It's the report from the UEFA Cup tie against Rangers in 1984, though, that's mind-blowing. A massive police presence can't prevent the Rangers fans from running riot, forcing their manager Jock Wallace to come on the field and plead with the fans to stop. It's 2-2 at half-time and then the magic happens. The second half resumes with our hero and captain, Italian Warrior Gino Lawless, picking the ball up on the left wing and pinging home the winner with a goal as good as has ever been scored by an Irishman in European football. Gino: not great at guessing ages, but genius on the big occasion.
Back in the real world on Wednesday at the Convention Centre Isaac Boss did a good job of explaining what Rugby Players Ireland, where he now works, do for their players to prepare them for the afterlife. Part of their mentoring process was described as a speed-dating round of business people and current players who chat about career options and see if they'd like to work together.
Conor O'Loughlin, a former Connacht scrum-half, explained his career path, which had involved a detour where he tried financial trading and realised it wasn't for him. He now has his own software as a service business, GloFox, helping gyms to use their data and time more efficiently; business is good and they're just opening their first Manhattan office. The constant performance analysis, team building and short-termism of professional sport helped him develop his managerial style.
The third panellist, Barry O'Mahony, had travelled a particularly unusual path. He was capped 10 times over a three-year period for Munster before an horrific leg break in training cut his career short. "Every week I was disappointed when I wasn't picked, and over three years that's a lot of disappointment. That made me hard and I didn't realise it until I faced adversity afterwards but it made me able to deal with it," he explained. An interest in mobile technology and app development saw him use his time off to teach himself coding and find a mentor in the sector. His mentor had work in Africa and a few months after quitting he found himself far from Thomond, flitting about the continent. While there he had a brainwave for a business that allows bank-less Kenyans to get micro-loans through their mobile phones. So he set it up. They've seen rapid growth and having proved their concept are about to raise serious money to fund their next stage. It requires clever software, forensic analysis of data points, excellent communication skills and a high tolerance for risk. I don't know if rugby taught that to Barry O'Mahony or if maybe rugby just benefited from him having that skill-set in the first place, but it certainly helped him hone them.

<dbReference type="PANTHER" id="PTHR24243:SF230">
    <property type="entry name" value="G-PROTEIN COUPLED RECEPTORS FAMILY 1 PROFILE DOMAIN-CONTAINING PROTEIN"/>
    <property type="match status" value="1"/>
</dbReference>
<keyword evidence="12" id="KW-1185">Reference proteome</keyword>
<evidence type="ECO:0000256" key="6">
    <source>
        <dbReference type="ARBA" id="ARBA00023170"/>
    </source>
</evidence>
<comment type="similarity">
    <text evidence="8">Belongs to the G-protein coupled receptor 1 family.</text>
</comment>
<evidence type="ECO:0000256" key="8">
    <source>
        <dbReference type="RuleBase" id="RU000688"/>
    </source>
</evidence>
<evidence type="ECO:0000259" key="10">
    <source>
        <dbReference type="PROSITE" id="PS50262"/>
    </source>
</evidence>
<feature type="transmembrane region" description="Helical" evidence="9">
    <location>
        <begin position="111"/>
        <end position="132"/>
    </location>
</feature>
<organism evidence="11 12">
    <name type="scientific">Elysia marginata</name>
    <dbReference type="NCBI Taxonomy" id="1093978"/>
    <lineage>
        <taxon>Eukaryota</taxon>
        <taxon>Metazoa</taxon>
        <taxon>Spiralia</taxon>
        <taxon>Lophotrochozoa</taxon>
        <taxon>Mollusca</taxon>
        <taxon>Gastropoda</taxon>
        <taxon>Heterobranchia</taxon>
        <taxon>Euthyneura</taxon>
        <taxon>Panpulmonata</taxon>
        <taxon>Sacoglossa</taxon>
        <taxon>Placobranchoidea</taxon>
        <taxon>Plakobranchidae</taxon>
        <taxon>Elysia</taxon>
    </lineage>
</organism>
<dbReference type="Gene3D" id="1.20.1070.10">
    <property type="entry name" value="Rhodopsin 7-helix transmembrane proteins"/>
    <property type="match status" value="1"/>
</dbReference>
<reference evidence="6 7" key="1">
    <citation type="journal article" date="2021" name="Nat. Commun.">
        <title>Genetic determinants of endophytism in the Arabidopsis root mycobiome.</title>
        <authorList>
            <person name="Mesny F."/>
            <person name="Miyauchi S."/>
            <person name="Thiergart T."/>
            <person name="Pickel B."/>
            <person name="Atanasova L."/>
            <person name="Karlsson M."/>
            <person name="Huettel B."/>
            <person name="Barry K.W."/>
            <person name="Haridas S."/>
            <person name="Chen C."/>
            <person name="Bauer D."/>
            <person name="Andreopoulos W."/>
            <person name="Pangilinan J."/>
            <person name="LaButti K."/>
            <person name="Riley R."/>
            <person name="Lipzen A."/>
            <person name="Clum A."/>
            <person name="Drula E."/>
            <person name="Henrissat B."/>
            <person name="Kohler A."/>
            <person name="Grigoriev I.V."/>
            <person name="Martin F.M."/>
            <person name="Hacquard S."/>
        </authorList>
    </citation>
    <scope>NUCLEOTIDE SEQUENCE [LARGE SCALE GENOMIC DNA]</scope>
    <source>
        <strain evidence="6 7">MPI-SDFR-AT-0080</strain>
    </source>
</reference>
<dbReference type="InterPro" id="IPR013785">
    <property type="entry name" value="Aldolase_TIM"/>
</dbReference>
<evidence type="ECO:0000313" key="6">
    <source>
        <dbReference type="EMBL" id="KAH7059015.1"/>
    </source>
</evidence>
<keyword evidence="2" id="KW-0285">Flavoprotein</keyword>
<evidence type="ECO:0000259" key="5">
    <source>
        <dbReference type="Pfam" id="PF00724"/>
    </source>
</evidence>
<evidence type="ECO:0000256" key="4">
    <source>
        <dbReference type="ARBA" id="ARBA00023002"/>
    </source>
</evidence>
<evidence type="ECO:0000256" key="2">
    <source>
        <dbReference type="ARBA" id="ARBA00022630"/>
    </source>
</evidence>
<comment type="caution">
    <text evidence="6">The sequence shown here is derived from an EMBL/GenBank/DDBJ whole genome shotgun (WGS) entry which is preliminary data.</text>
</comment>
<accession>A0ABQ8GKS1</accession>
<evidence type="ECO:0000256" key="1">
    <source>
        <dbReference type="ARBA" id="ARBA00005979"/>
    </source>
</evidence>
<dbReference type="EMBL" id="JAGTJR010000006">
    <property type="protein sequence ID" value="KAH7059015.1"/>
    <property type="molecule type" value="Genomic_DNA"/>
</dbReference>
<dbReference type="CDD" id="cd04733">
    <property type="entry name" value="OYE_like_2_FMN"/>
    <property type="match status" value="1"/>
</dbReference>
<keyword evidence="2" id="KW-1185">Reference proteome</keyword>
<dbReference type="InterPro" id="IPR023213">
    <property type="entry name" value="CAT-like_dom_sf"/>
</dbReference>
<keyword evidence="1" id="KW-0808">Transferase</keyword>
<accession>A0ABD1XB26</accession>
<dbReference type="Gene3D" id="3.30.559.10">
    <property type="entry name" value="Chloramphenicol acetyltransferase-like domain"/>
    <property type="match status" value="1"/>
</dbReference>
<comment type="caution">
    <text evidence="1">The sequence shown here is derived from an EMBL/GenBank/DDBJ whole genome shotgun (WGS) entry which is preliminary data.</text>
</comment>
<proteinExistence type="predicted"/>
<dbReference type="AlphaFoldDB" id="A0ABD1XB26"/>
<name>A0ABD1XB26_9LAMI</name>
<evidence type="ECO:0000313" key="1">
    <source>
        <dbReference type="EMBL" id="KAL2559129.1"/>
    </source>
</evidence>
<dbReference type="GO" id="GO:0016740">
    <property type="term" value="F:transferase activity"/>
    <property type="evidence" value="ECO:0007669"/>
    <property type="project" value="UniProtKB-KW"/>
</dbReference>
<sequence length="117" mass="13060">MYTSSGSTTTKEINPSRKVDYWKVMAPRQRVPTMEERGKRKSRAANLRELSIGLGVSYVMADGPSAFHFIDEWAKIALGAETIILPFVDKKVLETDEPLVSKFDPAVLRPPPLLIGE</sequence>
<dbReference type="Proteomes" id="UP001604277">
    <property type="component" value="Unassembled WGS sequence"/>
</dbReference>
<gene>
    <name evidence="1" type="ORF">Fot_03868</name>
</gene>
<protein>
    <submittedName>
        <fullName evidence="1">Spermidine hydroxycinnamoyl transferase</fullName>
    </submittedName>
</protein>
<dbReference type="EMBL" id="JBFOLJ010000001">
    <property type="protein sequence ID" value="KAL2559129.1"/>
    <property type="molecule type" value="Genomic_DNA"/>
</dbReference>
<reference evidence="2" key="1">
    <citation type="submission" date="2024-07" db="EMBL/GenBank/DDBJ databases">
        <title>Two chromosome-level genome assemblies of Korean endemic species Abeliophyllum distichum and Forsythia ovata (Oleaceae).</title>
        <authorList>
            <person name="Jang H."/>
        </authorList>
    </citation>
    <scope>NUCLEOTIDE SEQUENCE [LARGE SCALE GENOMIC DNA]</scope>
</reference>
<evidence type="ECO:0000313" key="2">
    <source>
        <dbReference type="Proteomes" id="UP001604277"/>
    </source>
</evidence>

I get too how failure and learning to deal with it is a lesson that we don't all get in our day-to-day lives, where there's no actual scoreboard beyond our own neurosis.
What was clear from talking to the three lads was that there was someone in the background beavering away on the career progression of the rugby players. There's nothing wrong with acknowledging that the period of a sportsperson's life where they're in their peak are similarly the years where they decide what they want to do with the rest of their lives. Vital years. If sport in Ireland embraces that, then everyone benefits.
- Ger Gilroy is a presenter on Newstalk's Off The Ball
Sunday Indo Sport